As writers, our goal is to immerse readers in the world we've created. Whether we're writing a sweet romance, an intricate fantasy, or a dark dystopian, sucking readers in and making them feel as if they're there is crucial.
So you have your plot, characters, and arcs all mapped out, but how do you add that extra element?
Make what's happening to your characters and how they react as realistic as possible. Sure, this is fiction and we have a bit of wiggle room, but it's important to ensure it's as realistic as possible so you're not jarring your reader out of the story. There's nothing worse than when a reader has to pause and attempt to rationalize why things unfolded the way they did and how they make any sense.
Would this character really respond to trauma like this?
This person was just shot in the leg - how are they able to run that easily (or maybe at all)?
Imagine yourself being in the same position as your character(s). How would you react? What emotions would you feel? How do those emotions affect you physically? Would your judgment be clouded or would you be hyper-aware of everything around you, and how will this affect the outcome of the issue at hand?
For more technical details that you aren't as well versed in, research! Please research. Read books, talk to people who have experienced what you're writing about firsthand, watch documentaries, Google it... whatever you need to do. The more realistic (and accurate) it is, the better. Some people may not be able to spot the inconsistencies, depending on the subject, but others will and it may be the reason they DNF the book - which we, of course, don't want.
Example: In Pretty Lies, I wrote an interrogation scene. As someone who's never actually interrogated someone else in the literal sense, I didn't know how to go about it in a way that was accurate and realistic. Luckily, my husband had to do a bit of that in the Army and has taken interview/interrogation classes. So I talked to him about it, acted it out with him, and read a couple of his textbooks on the subject. It helped immensely.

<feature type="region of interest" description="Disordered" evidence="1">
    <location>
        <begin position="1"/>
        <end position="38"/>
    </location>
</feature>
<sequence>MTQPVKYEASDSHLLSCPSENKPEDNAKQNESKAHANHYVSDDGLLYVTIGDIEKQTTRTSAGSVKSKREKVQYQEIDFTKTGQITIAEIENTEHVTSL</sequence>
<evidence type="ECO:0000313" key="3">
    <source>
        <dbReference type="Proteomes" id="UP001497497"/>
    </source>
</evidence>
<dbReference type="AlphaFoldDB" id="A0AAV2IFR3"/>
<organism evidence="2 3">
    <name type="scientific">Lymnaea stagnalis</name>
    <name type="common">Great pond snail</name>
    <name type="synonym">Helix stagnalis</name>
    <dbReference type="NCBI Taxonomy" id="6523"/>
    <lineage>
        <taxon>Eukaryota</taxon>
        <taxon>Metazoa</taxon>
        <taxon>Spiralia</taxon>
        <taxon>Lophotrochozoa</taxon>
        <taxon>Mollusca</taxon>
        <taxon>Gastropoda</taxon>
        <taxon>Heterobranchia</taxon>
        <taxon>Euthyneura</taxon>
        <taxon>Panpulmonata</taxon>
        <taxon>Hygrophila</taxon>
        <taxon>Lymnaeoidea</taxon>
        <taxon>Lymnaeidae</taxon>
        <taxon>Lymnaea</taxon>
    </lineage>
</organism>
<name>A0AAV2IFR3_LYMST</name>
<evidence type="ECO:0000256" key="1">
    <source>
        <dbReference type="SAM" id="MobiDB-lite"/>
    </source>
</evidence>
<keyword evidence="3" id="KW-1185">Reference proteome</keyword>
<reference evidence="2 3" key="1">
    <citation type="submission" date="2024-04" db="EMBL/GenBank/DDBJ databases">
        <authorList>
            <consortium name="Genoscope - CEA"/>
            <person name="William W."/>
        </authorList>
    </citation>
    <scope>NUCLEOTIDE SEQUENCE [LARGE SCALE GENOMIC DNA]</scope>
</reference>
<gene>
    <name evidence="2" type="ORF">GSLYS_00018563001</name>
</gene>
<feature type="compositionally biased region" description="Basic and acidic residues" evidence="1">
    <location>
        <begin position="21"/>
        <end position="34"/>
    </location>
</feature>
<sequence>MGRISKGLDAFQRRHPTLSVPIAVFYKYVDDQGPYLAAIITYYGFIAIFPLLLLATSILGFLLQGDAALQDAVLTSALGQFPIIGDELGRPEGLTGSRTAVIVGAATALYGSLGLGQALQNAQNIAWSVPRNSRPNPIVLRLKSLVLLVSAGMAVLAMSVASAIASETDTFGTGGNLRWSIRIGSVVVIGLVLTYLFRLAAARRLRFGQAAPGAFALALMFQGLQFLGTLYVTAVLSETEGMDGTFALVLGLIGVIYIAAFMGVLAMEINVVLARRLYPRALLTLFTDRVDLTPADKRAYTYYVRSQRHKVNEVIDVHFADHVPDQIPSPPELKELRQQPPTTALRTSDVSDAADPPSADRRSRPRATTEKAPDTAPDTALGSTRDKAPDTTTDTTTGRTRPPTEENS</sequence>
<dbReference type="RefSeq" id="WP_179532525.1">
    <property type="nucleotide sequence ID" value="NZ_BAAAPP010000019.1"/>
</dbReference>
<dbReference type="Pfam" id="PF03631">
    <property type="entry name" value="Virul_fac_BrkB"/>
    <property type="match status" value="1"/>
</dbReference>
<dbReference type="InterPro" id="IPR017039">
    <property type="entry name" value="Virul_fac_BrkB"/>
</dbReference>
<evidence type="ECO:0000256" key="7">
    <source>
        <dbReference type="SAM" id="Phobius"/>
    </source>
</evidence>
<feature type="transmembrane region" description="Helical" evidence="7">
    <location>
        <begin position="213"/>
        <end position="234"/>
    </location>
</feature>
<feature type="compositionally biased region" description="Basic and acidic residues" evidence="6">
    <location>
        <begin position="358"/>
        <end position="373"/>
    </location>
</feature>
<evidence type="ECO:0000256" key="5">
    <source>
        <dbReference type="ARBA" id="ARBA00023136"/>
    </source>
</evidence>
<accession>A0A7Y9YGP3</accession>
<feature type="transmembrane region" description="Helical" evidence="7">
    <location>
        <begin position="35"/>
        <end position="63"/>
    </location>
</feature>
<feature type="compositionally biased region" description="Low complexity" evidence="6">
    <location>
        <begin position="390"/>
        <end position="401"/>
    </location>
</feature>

Would the average person be able to call me out for inaccurate/unrealistic body language, techniques, or wording of the questions asked? Probably not, but those who are familiar with it would if they were to read my book. Making sure I'd made everything as accurate as possible saved me from that embarrassment and only helped me make it a better experience for everyone else.
The Five Senses
Use smell, taste, touch, and sound more.
Sight is obviously the main one we focus on, but the other four will take your writing to a whole new level.
When should you implement them? Each scene change is a good baseline, but you can use them more or less as they become relevant. Not only will these ground your reader more in the scene, but it will also add that extra layer of realism and enhance the mood of the scene.
Smell: The sweet scent of seasonal candles gives a completely different feel than the stench of a decaying body. How can you incorporate this to put your reader on edge or at ease?
Taste: Obviously, you can use this for things such as food and drinks, but what else? Does the metallic taste of blood fill your MC's mouth when they're shoved to the ground and bite down on their tongue? Do they taste the saltiness of the sweat that finds its way to their lips? Are they able to taste the overly strong perfume/cologne of another character?
Touch: How doe the sun feel against your character's skin? What about the grass against their bare feet? Or a knife to their throat?
How does it feel physically when someone else touches them? Are Character B's hands rough and callused or are they smooth, free of any blemishes? And how does this touch affect your MC emotionally? Is it comforting or are they repulsed by it?
Sound: How does someone's voice sound when they speak? Shrill, like it comes from deep within their chest, gravely, breathy, childlike?
What are some other sounds you can sprinkle in to ground your readers and MC?
The growl of a zipper, the rustling of papers or leaves, skin brushing against linens, the clicking of keys on a keyboard, the steady drip of water, the deafening crack of gunfire, the screech of a jammed window being forced open... The list goes on and on.
Implementing and expanding on the five senses is probably one of my favorite things to see when I'm reading, whether it's a published book or a manuscript I'm critiquing. I love seeing how many different ways people can execute it and how it ties in with what's to come.
What tips do you have for further immersing readers in your story?
And readers, what do you like to see authors do?